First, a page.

The Adobe example shows that regardless of the cards you're dealt, there's a way to play the hand to get the most out of your situation. "Whenever there's an opportunity for foot traffic, from either a season or a competitor, you really have to capitalize on it," Torvick concluded.

3. Fight dirty

Rushing headlong into a fight smacks of romantic nobility, but it rarely ends in victory. Better to view your battlefield from a different perspective and shift your perception of the battle itself.

As Dr. Conrad Crane of the US War College (and author of the counter-insurgency doctrine adopted by General David Petraeus) so aptly commented, "There are two kinds of warfare: asymmetric and stupid." Shift your perspective, change the game, and win the fight that the giant didn't know it was in.

When Searle Canada launched its then-revolutionary arthritis drug Arthrotec, it faced a similar uphill battle against the prevailing practices of the medical community. Users of typical anti-inflammatory drugs ran the risk of getting ulcers over time, but Arthrotec combined a powerful anti-ulcer medication with a standard anti-inflammatory drug, creating an ideal solution for arthritis sufferers.

But changing minds in the medical community wasn't a simple proposition. So, instead of girding up for a massive investment of time and money, the company shifted its perspective and offered a $1 million grant to anyone who could invent a procedure or medical device that would diagnose whether a patient had ulceration specifically as a result of taking a traditional anti-inflammatory drug.

The company's approach to shifting physicians' perceptions tapped into the social glue of professional circles, drawing in the medical research community as well as physicians who taught at universities. Here's the payoff: The drug went on to become the top-selling anti-inflammatory in the country within 18 months.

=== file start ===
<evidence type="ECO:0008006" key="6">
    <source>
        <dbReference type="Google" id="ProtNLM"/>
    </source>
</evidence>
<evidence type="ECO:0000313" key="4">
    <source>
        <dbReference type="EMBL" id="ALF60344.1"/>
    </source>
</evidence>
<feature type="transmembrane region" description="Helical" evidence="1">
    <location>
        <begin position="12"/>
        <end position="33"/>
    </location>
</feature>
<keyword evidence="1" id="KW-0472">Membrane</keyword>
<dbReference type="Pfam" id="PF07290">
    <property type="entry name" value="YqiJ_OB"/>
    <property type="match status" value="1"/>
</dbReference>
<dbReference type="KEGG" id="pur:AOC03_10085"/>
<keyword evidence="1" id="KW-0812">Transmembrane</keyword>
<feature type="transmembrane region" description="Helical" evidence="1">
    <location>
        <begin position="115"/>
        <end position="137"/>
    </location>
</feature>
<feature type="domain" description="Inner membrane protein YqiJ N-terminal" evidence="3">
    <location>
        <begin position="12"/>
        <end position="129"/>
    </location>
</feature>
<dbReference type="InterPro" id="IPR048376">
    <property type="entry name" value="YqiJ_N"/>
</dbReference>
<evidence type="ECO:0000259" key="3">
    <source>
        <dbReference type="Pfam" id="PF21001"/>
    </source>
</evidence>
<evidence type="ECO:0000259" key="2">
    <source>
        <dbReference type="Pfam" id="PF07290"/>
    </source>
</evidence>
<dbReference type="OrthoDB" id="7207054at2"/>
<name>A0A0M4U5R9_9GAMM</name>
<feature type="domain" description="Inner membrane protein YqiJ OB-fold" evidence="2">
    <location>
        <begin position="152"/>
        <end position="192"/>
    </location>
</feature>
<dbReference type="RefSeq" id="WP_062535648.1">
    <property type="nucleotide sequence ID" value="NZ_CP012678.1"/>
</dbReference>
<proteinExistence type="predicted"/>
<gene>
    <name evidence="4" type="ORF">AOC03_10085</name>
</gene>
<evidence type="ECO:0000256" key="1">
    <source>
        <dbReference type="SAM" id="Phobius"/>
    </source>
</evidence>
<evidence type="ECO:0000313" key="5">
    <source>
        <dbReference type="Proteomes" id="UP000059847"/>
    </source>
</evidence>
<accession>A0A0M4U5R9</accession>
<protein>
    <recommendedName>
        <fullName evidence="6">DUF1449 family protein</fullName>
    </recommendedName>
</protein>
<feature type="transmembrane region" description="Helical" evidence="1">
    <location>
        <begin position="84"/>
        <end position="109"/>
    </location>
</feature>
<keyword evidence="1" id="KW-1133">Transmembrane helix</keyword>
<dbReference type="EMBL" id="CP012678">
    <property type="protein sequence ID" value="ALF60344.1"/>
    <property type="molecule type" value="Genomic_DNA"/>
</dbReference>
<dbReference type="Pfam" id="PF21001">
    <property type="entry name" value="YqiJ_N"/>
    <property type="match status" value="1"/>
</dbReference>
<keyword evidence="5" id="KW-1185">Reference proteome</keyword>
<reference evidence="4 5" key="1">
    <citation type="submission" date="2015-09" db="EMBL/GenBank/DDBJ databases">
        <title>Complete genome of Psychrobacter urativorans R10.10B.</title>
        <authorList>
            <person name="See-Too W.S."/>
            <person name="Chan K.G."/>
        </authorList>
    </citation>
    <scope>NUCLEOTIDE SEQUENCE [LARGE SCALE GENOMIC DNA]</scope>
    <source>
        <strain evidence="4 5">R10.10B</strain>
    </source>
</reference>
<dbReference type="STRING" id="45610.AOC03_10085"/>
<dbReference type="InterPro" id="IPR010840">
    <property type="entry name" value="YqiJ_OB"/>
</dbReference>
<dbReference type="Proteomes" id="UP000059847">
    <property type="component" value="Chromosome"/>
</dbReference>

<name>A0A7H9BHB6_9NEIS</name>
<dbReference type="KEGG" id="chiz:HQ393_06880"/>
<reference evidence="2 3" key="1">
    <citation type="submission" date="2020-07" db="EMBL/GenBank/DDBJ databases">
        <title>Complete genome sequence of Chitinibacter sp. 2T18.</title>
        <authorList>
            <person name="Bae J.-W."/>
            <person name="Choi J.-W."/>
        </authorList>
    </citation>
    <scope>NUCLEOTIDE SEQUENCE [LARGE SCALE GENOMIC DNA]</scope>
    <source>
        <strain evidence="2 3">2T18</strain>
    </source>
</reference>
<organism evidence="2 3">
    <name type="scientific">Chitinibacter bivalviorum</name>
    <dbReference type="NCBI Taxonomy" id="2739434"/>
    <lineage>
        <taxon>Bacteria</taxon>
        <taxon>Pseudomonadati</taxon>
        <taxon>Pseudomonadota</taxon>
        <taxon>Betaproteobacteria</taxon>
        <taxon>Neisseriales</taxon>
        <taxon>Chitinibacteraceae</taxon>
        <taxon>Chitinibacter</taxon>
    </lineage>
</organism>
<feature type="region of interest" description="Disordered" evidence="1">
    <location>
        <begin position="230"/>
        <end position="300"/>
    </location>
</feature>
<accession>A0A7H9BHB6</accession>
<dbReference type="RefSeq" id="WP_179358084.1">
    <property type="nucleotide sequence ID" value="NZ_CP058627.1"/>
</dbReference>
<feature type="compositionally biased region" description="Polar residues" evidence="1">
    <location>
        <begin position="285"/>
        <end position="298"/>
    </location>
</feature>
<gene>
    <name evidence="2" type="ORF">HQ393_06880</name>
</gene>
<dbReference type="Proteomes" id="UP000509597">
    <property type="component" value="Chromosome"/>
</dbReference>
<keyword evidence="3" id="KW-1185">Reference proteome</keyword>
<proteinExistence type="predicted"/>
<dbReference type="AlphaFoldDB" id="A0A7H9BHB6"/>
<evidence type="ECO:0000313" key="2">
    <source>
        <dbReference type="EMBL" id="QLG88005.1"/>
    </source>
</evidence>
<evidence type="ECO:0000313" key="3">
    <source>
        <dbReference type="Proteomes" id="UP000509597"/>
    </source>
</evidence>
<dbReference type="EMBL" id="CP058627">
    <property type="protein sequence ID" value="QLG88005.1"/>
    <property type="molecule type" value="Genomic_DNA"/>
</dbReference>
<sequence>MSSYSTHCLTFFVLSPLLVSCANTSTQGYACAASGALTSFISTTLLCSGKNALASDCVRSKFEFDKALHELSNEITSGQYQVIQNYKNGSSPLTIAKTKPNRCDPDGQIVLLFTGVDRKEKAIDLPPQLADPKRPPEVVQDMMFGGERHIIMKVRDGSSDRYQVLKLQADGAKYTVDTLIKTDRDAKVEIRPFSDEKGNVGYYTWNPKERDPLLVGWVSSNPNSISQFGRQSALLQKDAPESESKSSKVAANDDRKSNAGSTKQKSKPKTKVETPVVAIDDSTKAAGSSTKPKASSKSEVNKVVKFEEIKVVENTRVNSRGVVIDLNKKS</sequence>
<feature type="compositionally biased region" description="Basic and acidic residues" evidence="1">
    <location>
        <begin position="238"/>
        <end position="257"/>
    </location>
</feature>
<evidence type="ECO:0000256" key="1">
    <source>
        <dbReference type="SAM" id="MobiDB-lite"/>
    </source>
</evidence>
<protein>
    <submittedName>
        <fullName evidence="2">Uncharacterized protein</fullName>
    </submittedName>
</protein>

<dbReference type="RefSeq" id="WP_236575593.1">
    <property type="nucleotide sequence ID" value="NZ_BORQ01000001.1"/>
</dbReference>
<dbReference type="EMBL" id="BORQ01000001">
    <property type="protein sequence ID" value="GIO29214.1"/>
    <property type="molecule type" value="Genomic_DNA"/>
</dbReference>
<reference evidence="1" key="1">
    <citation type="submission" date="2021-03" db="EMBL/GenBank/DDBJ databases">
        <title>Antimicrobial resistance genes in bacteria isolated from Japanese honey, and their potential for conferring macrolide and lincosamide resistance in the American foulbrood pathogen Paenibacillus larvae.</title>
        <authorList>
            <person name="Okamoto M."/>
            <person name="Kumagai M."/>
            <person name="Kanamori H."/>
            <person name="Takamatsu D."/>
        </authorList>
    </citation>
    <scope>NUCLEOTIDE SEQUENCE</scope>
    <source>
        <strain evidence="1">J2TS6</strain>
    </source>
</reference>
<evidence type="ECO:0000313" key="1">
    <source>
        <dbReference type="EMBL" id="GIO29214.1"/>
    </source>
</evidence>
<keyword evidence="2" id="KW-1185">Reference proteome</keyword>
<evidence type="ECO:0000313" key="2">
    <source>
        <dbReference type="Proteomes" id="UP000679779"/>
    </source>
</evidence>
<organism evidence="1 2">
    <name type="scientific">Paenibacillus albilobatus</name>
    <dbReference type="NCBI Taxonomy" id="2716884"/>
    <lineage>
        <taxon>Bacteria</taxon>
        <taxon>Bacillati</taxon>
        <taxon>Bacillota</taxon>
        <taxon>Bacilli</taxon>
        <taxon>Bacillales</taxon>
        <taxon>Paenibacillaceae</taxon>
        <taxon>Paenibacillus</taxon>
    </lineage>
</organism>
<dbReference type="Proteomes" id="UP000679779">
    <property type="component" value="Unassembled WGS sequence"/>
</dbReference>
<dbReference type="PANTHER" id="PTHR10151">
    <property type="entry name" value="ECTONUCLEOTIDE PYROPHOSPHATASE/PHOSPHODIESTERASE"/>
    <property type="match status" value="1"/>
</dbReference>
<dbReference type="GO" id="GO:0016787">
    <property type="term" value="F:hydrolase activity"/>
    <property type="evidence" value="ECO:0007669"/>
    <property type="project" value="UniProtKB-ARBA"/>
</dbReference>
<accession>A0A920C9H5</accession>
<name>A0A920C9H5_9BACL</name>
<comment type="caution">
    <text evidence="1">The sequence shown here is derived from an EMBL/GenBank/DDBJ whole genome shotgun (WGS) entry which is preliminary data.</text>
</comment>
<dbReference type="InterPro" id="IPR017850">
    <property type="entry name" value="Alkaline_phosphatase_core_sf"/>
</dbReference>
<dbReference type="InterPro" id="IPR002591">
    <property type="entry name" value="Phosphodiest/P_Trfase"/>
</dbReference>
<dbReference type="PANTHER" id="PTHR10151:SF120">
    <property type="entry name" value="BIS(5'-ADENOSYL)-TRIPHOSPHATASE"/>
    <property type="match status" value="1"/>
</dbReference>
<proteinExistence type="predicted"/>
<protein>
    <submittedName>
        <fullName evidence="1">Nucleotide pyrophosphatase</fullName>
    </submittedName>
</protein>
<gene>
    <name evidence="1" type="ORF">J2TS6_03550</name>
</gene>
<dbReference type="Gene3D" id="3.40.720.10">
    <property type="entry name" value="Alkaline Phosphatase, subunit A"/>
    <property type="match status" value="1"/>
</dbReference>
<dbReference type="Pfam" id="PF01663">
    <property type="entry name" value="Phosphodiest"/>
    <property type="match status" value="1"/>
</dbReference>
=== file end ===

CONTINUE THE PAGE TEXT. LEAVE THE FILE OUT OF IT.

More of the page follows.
* * *

These are three of the 10 strategies I've described in the just-published Killing Giants: 10 Strategies to Topple the Goliath In Your Industry. My first post for the MarketingProfs Daily Fix blog was about this very subject, back in January 2007. Since that first post, I've interviewed over 70 of the world's most effective businesspeople, discussing 33 brands in 13 countries, and distilled their wisdom down into 10 strategies that support one big idea: how to topple the giants we face in business.

Beyond the lessons provided by those business leaders, I also sought out those from outside the usual business circles, bringing in the opinions and experiences of professional gamblers, hostage negotiators, screenwriters, historians, and others.

And the news is good: Business isn't just about the big budgets that are placed in our care by other people; rather, our success is more a function of the power of our ideas, the strength of our passion, and our discipline to do what others can't or won't. Yes, it's hard work. It's so much easier to throw money at problems! But we can't. These times call for different tools and a different mindset.

I hope that Killing Giants gives you a few thinking tools you can put to use today to give you the mental ammunition to do what might seem impossible—to topple the Goliath in your industry.

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image of Stephen Denny

Stephen Denny is managing director at Denny Leinberger Strategy, which focuses on spotting business performance trends and giving clients the tools and insights to act on them so they can achieve real-world financial results. He is a co-author (with Paul Leinberger) of Unfiltered Marketing: 5 Rules to Win Back Trust, Credibility, and Customers in a Digitally Distracted World.

LinkedIn: Stephen Denny

Twitter: @Note_to_CMO